NEW YORK -- A week of auctions of Impressionist, modern and contemporary art ending Wednesday brought a record $433 million, nearly 12 percent above the experts' pre-sale evaluation of the 1,448 paintings and sculptures offered.
The world record for any series of art sales was set despite the failure of 133 lots offered by Sotheby's and Christie's galleries to find buyers. The bids on these lots failed to meet the minimum sale price agreed on by the consignors and the galleries.
Gallery experts had estimated the sales which began Nov. 9 would fetch a total of $389 million but they actually brought $44 million more. The fact that the stock market was sagging throughout the week seemed to have little effect on the sales, nor did the suprising lack of activity on the part of Japanese collectors.
'The art market seems to be quite stable,' observed Sotheby president Diana D. Brooks. 'A lot of the paintings that didn't sell probably had too high reserves as a result of consignor's expectations based on record-breaking sales last May. I hope this will bring some realism to the market place.'
'There is still a lot of money for art out there,' observed Roberta Maneker, a spokesman at Christie's, which racked up total sales of $202 million. 'Private American and European collectors dominated the sales with the Japanese being less of a presence.'
Sotheby's officially described the gallery's $231 million sales total as 'a remarkable achievement,' noting that a comparable series of sales at the gallery last November brought only $159 million including the world record $53.9 million paid for a single painting - Van Gogh's 'Irises.'
'Sotheby's set a new world record of $66 million for a sale of contemporary art last Thursday,' Brooks pointed out. 'The previous record was only $37 million. The sale of Jasper Johns' 'False Start' for $17 million was historic on many levels. The market for American contemporary art has exploded and become international.'
Samuel I. Newhouse Jr., a New York publisher with an estimated fortune of nearly $3 billion, purchased the Johns, paying the second highest price -- after 'Irises' -- ever paid at auction in this country of any work of art. It also was a new high for a work of art by a living artist.
Johns, 53, received only $1,575 for 'False Start' when it was first sold in 1960 to New York taxi fleet owner Robert Scull, who paid Johns' dealer $3,150 for the abstract work resemblinbg a swatch of flashy wallpaper in red, blue and yellow patterns. It carried a pre-sale estimate of $5 million.
Another Johns, 'White Flag,' was sold at Christie's to Swedish real estate developer Hans Thulin for $7 million. It held the auction record for a contemporary work of art for just 24 hours, topping the previous record of $4.84 million for Jackson Pollock's 'Search.'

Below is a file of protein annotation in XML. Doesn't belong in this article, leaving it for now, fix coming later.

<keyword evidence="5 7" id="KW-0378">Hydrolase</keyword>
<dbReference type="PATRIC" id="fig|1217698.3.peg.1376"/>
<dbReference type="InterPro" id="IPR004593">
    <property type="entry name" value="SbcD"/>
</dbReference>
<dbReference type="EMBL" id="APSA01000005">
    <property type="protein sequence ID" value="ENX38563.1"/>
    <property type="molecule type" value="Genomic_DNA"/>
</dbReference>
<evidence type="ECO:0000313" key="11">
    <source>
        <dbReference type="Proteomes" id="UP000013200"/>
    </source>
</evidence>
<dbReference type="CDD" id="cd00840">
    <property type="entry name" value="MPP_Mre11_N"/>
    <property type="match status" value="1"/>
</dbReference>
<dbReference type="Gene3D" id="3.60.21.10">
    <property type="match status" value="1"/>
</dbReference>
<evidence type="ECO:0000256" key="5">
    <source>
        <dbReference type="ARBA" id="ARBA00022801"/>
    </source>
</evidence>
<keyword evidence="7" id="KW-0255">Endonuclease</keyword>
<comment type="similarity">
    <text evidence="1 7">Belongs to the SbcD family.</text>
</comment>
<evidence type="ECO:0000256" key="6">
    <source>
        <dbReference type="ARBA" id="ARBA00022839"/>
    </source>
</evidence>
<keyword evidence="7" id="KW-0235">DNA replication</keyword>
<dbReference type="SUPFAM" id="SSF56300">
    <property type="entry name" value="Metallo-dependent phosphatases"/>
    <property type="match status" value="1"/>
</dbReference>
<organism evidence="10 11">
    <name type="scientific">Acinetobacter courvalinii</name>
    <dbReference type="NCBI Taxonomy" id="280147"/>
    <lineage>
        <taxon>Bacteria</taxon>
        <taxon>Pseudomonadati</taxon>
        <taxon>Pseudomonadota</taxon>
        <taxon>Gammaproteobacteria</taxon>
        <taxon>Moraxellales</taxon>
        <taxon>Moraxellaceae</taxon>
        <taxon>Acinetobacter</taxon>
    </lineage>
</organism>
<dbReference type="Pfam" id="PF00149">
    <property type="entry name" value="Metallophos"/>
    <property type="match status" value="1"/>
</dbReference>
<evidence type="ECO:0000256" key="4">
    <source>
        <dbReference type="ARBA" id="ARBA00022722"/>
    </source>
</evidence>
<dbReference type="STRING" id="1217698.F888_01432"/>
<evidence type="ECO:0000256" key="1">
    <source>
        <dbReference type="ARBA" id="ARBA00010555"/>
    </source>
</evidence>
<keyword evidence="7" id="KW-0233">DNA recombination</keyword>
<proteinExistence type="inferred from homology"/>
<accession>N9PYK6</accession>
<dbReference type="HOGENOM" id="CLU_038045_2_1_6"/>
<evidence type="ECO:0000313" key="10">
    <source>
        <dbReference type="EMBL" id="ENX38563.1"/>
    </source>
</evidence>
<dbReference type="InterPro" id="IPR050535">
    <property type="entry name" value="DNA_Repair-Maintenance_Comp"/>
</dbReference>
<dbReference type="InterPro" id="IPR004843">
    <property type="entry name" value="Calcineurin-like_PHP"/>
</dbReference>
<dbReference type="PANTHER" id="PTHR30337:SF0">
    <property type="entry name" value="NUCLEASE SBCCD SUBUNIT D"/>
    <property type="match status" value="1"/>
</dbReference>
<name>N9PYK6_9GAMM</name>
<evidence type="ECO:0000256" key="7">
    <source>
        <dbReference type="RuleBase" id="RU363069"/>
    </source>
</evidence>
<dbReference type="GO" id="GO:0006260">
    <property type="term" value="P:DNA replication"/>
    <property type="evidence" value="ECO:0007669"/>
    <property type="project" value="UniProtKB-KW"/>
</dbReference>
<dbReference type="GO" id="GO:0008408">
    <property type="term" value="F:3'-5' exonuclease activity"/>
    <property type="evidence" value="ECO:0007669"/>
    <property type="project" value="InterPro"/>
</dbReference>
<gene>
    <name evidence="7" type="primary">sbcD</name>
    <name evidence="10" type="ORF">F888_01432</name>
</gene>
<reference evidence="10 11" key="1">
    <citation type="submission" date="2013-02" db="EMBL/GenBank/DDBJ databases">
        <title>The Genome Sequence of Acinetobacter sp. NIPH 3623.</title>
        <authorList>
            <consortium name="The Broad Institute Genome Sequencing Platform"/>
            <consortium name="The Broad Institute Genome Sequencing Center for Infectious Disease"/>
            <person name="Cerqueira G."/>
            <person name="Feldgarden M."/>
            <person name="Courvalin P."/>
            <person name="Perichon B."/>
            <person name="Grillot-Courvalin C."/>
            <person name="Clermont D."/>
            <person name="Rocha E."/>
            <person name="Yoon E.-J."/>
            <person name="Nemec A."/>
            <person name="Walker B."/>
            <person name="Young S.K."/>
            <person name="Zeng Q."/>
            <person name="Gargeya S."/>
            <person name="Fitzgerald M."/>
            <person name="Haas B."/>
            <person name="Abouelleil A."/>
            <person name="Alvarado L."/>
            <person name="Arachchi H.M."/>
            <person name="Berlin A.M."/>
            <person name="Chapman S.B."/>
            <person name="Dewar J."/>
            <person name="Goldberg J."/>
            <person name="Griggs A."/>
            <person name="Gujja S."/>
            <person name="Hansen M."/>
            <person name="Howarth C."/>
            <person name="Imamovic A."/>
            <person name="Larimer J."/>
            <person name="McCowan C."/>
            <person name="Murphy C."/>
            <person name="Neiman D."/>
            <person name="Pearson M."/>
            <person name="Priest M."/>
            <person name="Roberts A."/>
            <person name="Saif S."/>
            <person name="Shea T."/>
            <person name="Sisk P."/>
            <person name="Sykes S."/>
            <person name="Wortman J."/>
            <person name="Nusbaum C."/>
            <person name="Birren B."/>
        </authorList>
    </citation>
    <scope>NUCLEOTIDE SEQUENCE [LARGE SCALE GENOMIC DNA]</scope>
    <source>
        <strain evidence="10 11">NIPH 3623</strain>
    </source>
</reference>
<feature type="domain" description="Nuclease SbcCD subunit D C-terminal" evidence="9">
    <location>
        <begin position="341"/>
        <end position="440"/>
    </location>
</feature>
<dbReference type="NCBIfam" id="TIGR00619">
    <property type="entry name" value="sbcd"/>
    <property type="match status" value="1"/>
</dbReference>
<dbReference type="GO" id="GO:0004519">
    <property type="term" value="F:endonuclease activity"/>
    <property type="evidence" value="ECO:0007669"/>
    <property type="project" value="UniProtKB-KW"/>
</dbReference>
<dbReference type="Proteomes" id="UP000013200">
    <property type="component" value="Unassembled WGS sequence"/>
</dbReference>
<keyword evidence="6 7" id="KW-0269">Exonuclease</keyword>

That record for a Pollock was smashed at Christie's when his 'Frieze,' sold for $5.7 million, which also was a record for any abstract epressionist painting.
The week's highlight was the sale of Pablo Picasso's blue period 'Motherhood' at Christie's for $24.8 million, a record for any 20th century work. It was knocked down to an unidentified Latin American collector who bid by telephone.
At the same sale, Edgar Degas' bronze, 'Little Dancer at the Age of 14,' complete with tulle tutu and silk hair ribbon, was sold to an anonymous European collector for $10 million, $55,000 more than another casting of the same subject brought at Sotheby's last May.
The Picasso and Degas were the top lots in the sale of 28 works for a total of $85 million from the collection of the late Hollywood producer William Goetz and his wife Edith, daughter of film pioneer Louis B. Mayer. Other famous collections dispersed during the week were those of Victor Ganz, late vice president of New York's Whitney Museum, and Burton Tremaine, a Connecticut manufacturer.
Bidding on another Picasso, a cubist period work titled 'Woman with a Mandolin' did not reach the reserve at Christie's but its sale was later negotiated by the gallery in excess of $7 million to an anonymous collector. Another cubist Picasso, 'The Bird Cage,' sold for $15.4 million and a portrait of the artist's son, Pablo, in a pierrot costume sold for $5 million.
Other top prices which set auctionrecords for individual artists were $7.9 million for a Degas pastel, 'Lowering the Curtain,' $7.4 million for Pierre Bonnard's 'After the Meal,' $3.9 million for Andy Warhol's silk screen 'Marilyn Monroe (Twenty Times)', $3.7 million for Robert Rauschenberg's 'Winter Pool, '$3.6 million for Alfred Sisley's 'On the Banks of the Sainte-Mammes,' and $3.3 million for Edvard Munch's 'Girls on the Jetty.'
Additional records were $3 million for Henri Fantin-Latour's 'Hydrangeas,' $2.7 million for Mark Rothko's 'Number 8,' $2.3 million for Franz Kline's 'Lehigh,' $2 million for Roy Lichtenstein's 'I Can See the Whole Room,' $1.3 million for Rene Magritte's 'Song of the Violet,' and $1.1 million each for for Marie Laurencin's 'Illustrations for Camille' and Kees Van Dongen's 'Silver Slip.'